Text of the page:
XVI:3 October, 2001

A Journal for Linking Poets    


Ghazal Gathering 
by Jane Reichhold

There is room for your article or essay in the next issue of Lynx. Rant, rage and inform - it is up to you to be heard - or read as the case may be.

Jane Reichhold

By not being involved with the beginning of the active haiku movement in the USA in the late sixties, (I was busy getting out of the country), I never knew about the ways and methods by which the genre came to be so well-known. Until 1980, I thought I was the only person in the modern world writing haiku in English. And I was so ill-informed of the form that I did not recognize how haiku was influencing the writers I was studying who never would have admitted to admiring the genre let alone putting their own poems in an imitation of the form. Sometimes, it seems, ignorance is truly bliss as I am often grateful to have been spared the haiku wars of the seventies with the load of anger and jealousy they espoused and perpetuated. Already, by the eighties, the rough spots had been patched with asphalt and the new paths were smoothed with handrails and almost adequate signs as more and better translations showed us that the early educators had not been able to give us the whole story of what a haiku was to the Japanese.

With the ghazal my position has been somewhat different. When Werner and I were passed Lynx from Terri Lee Grell in 1992, the very first issue had a ghazal in it and in the next issue was an article about ghazal writing by Edna Kovac. Her view and her opinions were off-center enough to evoke a lively response from Thomas Foote, and other writers who had studied the genre more. Yet all of these writers were dependent upon translations and the spare knowledge of introductions in books of ghazal translation. In spite of these drawbacks, or perhaps in the freedom of much ignorance, a number of poets were happily experimenting with the form. Eric Folsom of Canada had written a whole sheaf of them which he gave us to publish as we had space in Lynx. It was rare that there was an issue without at least one or two ghazals; a fact that was true in the past and currently.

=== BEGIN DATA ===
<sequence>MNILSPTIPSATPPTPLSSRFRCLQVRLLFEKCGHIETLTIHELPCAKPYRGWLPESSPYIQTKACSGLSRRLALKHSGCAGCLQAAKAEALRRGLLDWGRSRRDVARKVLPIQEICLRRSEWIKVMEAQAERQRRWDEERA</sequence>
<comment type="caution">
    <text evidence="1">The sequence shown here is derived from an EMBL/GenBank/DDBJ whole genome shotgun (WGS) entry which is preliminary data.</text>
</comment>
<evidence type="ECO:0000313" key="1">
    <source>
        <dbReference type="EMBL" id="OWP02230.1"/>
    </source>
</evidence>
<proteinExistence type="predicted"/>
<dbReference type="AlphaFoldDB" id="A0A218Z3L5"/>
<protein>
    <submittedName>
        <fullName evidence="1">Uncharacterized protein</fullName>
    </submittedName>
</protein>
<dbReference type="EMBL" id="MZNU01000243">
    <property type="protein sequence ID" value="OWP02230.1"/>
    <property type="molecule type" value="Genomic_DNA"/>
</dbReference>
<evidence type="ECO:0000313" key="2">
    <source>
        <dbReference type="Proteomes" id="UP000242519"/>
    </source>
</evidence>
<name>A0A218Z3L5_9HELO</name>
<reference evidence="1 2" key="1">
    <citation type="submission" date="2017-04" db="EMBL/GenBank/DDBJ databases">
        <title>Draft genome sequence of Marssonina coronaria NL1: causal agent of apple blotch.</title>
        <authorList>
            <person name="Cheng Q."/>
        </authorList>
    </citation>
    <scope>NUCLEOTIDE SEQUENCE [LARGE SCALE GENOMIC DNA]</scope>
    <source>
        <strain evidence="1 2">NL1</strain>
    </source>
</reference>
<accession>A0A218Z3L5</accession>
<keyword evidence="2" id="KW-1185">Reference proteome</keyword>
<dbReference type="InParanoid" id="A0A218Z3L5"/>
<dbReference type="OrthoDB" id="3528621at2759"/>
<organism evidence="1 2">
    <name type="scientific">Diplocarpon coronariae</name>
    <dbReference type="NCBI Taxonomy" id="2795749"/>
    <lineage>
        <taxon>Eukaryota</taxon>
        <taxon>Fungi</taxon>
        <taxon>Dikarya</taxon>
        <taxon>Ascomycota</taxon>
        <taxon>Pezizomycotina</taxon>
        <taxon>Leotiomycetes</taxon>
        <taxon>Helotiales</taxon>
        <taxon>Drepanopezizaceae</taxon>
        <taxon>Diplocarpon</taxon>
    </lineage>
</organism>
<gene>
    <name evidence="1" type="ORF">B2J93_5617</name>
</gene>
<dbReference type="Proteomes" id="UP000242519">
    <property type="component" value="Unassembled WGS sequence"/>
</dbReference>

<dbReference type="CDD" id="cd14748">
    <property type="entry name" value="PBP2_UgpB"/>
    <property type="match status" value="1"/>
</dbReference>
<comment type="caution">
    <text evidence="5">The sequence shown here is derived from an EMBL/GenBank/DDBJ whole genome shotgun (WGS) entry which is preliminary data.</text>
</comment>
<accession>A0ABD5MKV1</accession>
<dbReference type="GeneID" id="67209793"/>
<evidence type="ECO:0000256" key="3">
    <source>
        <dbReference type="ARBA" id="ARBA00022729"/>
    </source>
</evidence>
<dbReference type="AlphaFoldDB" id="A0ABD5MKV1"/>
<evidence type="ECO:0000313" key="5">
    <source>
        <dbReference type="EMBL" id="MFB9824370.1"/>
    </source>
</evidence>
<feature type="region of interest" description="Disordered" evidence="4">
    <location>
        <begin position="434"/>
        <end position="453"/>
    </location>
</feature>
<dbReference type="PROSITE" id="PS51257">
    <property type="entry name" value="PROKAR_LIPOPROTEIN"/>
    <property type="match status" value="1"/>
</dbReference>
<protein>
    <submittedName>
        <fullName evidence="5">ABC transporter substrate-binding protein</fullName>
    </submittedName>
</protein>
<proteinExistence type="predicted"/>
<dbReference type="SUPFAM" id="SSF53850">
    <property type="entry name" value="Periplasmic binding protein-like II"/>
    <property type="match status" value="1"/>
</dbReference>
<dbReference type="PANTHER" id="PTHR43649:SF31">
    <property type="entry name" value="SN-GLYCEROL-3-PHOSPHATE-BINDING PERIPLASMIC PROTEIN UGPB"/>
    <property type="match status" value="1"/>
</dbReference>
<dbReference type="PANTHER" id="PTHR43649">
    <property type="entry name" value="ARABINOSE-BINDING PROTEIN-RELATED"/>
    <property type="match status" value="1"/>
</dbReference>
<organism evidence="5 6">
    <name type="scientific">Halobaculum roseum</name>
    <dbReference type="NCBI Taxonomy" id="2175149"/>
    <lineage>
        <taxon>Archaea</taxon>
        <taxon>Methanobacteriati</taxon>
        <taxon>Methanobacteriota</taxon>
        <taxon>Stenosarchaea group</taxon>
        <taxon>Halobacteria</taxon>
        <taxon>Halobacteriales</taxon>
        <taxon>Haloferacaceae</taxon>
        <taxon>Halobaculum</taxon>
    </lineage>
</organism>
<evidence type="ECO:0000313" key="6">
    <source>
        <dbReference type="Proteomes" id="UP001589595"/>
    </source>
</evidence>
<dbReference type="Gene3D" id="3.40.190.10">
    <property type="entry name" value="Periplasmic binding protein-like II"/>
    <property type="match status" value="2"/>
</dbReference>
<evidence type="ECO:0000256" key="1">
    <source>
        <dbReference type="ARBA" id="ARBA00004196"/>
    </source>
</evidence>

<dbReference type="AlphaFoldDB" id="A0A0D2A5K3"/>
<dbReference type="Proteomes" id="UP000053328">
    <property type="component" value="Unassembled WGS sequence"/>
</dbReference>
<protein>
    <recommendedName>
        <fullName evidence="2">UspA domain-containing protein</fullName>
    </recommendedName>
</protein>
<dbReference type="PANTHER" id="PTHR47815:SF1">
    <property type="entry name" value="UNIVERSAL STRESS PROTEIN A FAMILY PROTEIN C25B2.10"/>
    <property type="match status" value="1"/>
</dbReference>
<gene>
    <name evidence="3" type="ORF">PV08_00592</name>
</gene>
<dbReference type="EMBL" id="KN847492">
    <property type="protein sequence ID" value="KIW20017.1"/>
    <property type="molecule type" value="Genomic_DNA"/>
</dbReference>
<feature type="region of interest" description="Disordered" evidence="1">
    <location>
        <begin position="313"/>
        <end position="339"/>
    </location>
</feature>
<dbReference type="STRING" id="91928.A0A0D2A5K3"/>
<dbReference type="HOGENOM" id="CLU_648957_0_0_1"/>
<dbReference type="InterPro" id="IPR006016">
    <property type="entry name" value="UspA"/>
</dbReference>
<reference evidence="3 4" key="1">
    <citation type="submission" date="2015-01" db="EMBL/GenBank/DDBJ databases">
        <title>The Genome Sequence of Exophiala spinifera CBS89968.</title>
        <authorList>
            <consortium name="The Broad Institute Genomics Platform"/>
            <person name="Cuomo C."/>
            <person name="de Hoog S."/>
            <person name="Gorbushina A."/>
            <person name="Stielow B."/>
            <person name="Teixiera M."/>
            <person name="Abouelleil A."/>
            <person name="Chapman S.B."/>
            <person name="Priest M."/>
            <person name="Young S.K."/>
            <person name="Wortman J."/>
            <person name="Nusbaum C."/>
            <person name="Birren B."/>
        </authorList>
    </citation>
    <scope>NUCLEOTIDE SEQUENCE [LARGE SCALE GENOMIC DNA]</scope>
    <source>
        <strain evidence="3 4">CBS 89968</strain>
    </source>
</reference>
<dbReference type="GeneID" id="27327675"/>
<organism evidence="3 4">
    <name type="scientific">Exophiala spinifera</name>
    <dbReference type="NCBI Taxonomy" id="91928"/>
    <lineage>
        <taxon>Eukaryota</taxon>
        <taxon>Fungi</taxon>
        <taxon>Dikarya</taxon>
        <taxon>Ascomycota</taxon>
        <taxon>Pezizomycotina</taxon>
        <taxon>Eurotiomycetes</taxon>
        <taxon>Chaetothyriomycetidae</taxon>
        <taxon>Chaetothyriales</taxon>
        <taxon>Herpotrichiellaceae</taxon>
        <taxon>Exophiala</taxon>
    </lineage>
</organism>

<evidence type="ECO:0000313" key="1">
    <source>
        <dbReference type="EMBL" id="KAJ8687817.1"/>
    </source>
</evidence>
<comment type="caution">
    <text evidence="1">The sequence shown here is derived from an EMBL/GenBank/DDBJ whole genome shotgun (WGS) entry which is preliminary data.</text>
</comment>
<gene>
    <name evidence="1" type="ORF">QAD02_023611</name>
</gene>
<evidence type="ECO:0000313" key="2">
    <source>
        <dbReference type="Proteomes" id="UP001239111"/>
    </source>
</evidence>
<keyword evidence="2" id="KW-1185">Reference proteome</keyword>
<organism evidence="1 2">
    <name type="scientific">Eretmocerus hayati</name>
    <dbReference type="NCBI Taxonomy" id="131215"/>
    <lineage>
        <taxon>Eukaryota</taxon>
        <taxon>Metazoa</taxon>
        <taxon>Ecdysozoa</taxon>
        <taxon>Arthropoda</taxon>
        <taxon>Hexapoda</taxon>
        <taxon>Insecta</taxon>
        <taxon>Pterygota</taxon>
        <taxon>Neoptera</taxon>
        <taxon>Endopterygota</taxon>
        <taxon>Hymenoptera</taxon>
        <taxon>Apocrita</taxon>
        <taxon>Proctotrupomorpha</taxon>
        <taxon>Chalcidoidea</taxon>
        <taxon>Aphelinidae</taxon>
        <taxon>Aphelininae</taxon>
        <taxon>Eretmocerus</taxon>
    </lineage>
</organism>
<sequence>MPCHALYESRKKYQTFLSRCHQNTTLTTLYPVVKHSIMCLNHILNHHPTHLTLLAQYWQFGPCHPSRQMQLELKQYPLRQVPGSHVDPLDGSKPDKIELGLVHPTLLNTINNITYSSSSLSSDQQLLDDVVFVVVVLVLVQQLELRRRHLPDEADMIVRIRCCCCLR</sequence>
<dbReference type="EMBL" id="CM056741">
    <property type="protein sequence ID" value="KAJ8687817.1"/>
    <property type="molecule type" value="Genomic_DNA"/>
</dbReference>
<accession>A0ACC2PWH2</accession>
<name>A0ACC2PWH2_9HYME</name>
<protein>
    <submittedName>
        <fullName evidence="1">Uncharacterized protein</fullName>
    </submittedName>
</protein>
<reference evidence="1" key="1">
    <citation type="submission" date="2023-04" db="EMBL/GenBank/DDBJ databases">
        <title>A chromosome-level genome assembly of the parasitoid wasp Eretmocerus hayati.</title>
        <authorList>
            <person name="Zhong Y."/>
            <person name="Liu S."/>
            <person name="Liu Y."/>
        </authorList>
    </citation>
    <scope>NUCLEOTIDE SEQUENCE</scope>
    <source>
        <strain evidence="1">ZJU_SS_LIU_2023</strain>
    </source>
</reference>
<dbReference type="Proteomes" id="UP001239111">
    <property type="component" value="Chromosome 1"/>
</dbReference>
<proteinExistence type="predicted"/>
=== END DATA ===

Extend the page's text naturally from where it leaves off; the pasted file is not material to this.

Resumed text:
Over the years we had how-to articles on the ghazal, usually written by the persons who were filling the ghazal columns with their examples. Ken Leibman, Bruce Williams, Red Slider, Gene Doty, Harsangeet Kaur Bhullar (read her article on her web site), William Dennis and Agha Shahid Ali all had their say. As it had been with haiku, each person’s discovery of their part of the elephant changed the understanding of the whole animal.

At first there was no agreement even on how to spell the word. Earliest reports on the form have spelled it ‘ghasel’ and ‘ghasal’ and even ‘gazel’. Now it seems to be that most persons use ‘ghazal’ yet we still have not agreed how to pronounce ‘ghazal’ in English. Is it to be spoken as gay-zel; calling to mind the grace of the leaping animal of the savanna? Or are we to say ‘ghuzzle’ to commemorate these old poems of the divinity of wine drinking? Or shall we imitate the Indian tongue with the silent gh leaving one with a wisp of an ‘h’ or even an ‘r’ almost connected to the ‘uzzle’ which when spoken before the uninitiated sounds like a speech defect forcing one to spell out the term in order to agree on the subject matter. In spite of the newer lessons, it seems that the original sounds were closer to the sound of ‘gay-zel’. Even the Germans, who had discovered the genre at the time of Goethe, (he wrote his versions as Westoestlicher Divan - 1819), spelled the term "Ghaselen’.

Next comes the problem of how to title the poems. Authorities maintain that in the original language the ghazal has no title. And when the ghazal is written out this is so. The first word is the beginning of the first line. And yet, when native speakers wish to refer to a specific poem they usually call it by the radif or the repeated word that works as the refrain. Since many English versions of the ghazal dispense with the repeat or rhyme, there is nothing to identify one ghazal from another. Some persons (I am thinking of Werner Reichhold) has the first few words of the first line set in a bold font to indicate that this shall be the title without repeating the beginning words. Others only number their ghazals and many of the ones printed in Lynx came out as "Ghazal One" and "Ghazal Two".